Scary though it may be, such a country inevitably remains fascinating and strangely alluring to many who read about it. While a trip into the heart of North Korea itself is out of reach for most tourists, there is always the option of "peering in" from the south. There are numerous mountain tops, cliffsides and islands from which one can see the peaks of the DPRK from the south side of the border (for example, in January I briefly saw the North from Ganghwa Island).
But the easiest way to get up, close and personal with the communist north is to sign up for a DMZ trip with a reputable tour company. Angela and I chose the USO, a nonprofit organisation that provides morale and welfare to US troops around the world. The tour included visits to several different parts of the DMZ, including a North Korean invasion tunnel, an observatory, the last train station to the north, and the Joint-Security Area where historic talks between ambassadors of the two countries were held.
That's it for historical context. Without further ado, here is a photojournalistic summary of our adventure on the doorstep of the world's most mysterious country!
|We started by heading to the headquarters of the USO in Samgakji, Seoul. This is the location of the US Army's main Korean headquarters, at Yongsan Garrison (previously the headquarters of the Japanese Army during the occupation of Korea)|
|After leaving Seoul via bus, the first place we went to was a museum right near the DMZ.|
|A model of the Joint Security Area, which we would visit later in the day.|
|Some weaponry used by various assailants in the war.|
|Angela and I doing our obligatory DMZ photo before we headed down to the Third Tunnel of Aggression.|
|After leaving the Third Tunnel, our bus driver took us to Dora Observatory. Situated on the top of Dorasan (or Mount Dora), the observatory lets visitors view a wide North Korean expanse just beyond the DMZ.|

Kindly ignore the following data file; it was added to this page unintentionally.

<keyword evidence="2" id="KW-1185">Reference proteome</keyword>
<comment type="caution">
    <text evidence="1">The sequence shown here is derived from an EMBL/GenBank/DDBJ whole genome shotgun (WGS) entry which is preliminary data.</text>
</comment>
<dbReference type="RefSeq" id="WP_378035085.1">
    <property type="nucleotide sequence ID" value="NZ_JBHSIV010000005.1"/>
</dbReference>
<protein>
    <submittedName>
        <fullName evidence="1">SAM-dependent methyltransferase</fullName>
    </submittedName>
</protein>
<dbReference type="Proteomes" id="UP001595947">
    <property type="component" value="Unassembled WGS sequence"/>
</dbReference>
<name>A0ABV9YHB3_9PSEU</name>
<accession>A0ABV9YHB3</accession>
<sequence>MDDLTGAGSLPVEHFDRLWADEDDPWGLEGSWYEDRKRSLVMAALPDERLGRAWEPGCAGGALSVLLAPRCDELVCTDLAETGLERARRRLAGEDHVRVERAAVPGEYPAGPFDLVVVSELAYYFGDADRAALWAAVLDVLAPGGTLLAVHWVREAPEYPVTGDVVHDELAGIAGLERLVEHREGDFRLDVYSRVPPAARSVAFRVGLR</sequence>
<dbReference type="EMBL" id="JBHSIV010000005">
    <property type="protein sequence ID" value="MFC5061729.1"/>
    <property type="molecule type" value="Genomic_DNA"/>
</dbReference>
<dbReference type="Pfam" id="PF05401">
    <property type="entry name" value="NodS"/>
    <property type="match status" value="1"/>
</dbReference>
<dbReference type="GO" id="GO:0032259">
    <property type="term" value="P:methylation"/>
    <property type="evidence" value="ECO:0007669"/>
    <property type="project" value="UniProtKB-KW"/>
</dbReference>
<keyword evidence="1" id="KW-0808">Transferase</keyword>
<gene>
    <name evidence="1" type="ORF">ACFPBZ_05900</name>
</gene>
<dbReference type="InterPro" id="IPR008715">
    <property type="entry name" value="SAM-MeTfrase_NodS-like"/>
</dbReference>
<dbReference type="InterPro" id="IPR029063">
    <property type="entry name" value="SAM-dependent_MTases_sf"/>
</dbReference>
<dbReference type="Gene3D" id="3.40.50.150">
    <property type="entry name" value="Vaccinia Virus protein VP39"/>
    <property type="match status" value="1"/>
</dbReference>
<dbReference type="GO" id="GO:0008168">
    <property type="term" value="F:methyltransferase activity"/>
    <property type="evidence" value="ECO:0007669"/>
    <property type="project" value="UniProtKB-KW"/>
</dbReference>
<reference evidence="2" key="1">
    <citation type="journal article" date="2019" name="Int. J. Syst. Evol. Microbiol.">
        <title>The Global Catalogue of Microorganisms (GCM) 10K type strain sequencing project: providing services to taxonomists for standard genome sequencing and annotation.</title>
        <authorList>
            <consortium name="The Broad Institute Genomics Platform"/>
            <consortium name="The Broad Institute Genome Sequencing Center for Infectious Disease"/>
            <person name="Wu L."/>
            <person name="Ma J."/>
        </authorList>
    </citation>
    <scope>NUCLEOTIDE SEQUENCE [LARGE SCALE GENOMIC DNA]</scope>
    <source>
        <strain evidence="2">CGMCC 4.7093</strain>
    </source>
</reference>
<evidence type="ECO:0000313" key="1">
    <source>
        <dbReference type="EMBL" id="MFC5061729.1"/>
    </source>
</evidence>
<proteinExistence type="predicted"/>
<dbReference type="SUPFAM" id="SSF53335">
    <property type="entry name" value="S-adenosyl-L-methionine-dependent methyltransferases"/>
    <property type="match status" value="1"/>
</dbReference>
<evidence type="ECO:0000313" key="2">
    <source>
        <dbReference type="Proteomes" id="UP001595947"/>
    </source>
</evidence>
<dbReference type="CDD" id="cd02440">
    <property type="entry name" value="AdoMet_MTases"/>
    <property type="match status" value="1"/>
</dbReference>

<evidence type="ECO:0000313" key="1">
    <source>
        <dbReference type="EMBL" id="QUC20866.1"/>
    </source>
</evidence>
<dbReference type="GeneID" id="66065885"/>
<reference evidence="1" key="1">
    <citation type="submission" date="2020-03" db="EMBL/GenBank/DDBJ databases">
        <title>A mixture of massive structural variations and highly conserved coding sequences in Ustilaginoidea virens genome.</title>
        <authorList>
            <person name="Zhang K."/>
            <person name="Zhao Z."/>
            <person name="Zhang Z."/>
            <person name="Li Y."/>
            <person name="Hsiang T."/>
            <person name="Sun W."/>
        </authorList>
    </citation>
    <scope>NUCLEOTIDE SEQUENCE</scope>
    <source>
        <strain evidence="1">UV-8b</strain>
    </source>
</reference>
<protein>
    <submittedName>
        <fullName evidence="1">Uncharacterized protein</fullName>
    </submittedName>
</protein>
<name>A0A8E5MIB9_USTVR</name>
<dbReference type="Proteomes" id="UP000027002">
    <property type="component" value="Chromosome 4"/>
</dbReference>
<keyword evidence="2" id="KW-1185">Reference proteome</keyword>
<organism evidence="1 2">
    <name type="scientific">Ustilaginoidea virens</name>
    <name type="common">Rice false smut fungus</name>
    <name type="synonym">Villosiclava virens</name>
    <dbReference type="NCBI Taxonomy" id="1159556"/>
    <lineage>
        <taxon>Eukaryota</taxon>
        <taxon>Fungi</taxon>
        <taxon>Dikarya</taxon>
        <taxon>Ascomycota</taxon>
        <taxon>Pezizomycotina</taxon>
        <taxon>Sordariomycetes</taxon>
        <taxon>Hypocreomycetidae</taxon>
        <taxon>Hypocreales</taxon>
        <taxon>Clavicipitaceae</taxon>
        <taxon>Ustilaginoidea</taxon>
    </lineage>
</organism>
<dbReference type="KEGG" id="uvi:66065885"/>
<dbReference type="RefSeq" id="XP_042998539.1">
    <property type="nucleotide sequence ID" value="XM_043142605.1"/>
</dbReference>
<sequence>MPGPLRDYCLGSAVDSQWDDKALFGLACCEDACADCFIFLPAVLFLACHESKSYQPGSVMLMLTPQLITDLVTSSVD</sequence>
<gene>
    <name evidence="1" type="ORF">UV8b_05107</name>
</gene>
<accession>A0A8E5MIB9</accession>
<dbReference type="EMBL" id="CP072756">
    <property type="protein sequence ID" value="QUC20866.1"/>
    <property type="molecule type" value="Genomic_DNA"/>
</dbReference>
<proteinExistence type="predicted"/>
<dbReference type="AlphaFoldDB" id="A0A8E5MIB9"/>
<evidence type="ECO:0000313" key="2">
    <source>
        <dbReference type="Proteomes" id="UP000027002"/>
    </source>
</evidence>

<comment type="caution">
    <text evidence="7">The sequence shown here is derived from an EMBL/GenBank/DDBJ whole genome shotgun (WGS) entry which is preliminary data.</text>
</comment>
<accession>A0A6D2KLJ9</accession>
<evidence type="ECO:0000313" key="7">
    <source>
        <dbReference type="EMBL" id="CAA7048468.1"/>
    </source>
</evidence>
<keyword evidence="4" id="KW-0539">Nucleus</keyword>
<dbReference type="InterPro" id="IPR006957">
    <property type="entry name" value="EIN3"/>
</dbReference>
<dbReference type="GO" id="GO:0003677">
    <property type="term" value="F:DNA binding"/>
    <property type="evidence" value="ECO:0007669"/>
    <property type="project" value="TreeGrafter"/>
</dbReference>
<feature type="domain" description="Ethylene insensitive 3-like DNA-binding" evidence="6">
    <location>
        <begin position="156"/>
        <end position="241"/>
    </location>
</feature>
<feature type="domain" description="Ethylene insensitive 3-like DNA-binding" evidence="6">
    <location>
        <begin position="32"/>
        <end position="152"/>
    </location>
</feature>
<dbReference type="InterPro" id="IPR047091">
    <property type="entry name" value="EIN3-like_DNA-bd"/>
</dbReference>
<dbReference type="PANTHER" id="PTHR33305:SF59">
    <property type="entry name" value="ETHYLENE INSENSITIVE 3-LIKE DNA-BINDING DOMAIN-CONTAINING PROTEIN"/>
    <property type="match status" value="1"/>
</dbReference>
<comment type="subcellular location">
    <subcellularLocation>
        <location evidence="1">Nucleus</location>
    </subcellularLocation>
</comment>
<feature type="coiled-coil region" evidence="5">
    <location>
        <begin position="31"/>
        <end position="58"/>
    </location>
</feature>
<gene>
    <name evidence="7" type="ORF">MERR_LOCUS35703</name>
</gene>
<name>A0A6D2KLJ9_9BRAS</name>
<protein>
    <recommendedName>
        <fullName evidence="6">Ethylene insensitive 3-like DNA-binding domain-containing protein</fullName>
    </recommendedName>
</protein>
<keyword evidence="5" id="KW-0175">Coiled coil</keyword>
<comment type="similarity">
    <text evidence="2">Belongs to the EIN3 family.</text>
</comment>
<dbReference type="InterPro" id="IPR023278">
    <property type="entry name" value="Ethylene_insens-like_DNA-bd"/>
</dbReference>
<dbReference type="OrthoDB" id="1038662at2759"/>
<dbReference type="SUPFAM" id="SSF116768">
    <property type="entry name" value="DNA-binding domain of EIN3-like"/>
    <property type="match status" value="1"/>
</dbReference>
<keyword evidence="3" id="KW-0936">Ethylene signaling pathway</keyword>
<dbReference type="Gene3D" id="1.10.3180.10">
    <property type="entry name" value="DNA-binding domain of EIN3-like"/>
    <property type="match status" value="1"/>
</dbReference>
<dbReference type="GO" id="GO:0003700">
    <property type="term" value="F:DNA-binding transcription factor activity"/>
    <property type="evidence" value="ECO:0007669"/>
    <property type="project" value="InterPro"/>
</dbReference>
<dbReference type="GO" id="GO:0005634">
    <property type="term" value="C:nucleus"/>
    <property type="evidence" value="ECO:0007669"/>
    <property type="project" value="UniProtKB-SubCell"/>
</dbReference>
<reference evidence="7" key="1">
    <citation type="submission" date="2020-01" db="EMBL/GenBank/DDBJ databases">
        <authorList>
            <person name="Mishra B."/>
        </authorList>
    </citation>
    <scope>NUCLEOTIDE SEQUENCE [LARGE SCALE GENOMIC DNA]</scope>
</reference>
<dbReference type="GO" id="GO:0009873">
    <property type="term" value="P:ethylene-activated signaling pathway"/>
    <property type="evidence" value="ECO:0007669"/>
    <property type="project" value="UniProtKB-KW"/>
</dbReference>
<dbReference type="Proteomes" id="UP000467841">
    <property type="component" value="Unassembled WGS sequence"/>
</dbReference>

|Because the observatory is built directly above a military compound, visitors can only take photos from behind this yellow line.|
|Visitors can use coin-operated telescopes to view North Korea up close.|
|Angela has a look.|
|At the observatory's gift shop you could buy pieces of wire fence from the DMZ.|
|There were also some North Korean products for sale, such as these wines.|
|Inside the station, the silence of the Inter-Korean Transit Office seems symbolic of the uncertain relations between the two countries.|
|Dorasan feels almost like a regular train station if you're wiling to forget that nearly everyone here is a DMZ tourist.|
|Guards patrol the entrance to the tracks. The advertisement overlooking them says: "Not the last station from the South, but the first station toward the North."|
|This map shows a plausible Trans-Eurasian rail network should Korean unification take place, allowing travel all the way from London to Seoul via train.|
|Just like at any ordinary train station, in order to enter the tracks you have to buy your ticket and get it stamped.|
|Out on the platform you're free to walk on the railway tracks as you please, since they're no longer in use.|
|Angela balances on a train track.|
|North Korea's capital, Pyeongyang, remains out of reach from South Korea. But the sign makes it fun to imagine a day when travel between the two cities will be as simple as catching a train.|
|A vase showing a 2000 summit meeting between the late North Korean despot, Kim Jong-Il, and former South Korean President, Kim Dae-Jung.|
|Before heading to the JSA we had some tasty bulgogi for lunch at a nearby cafeteria.|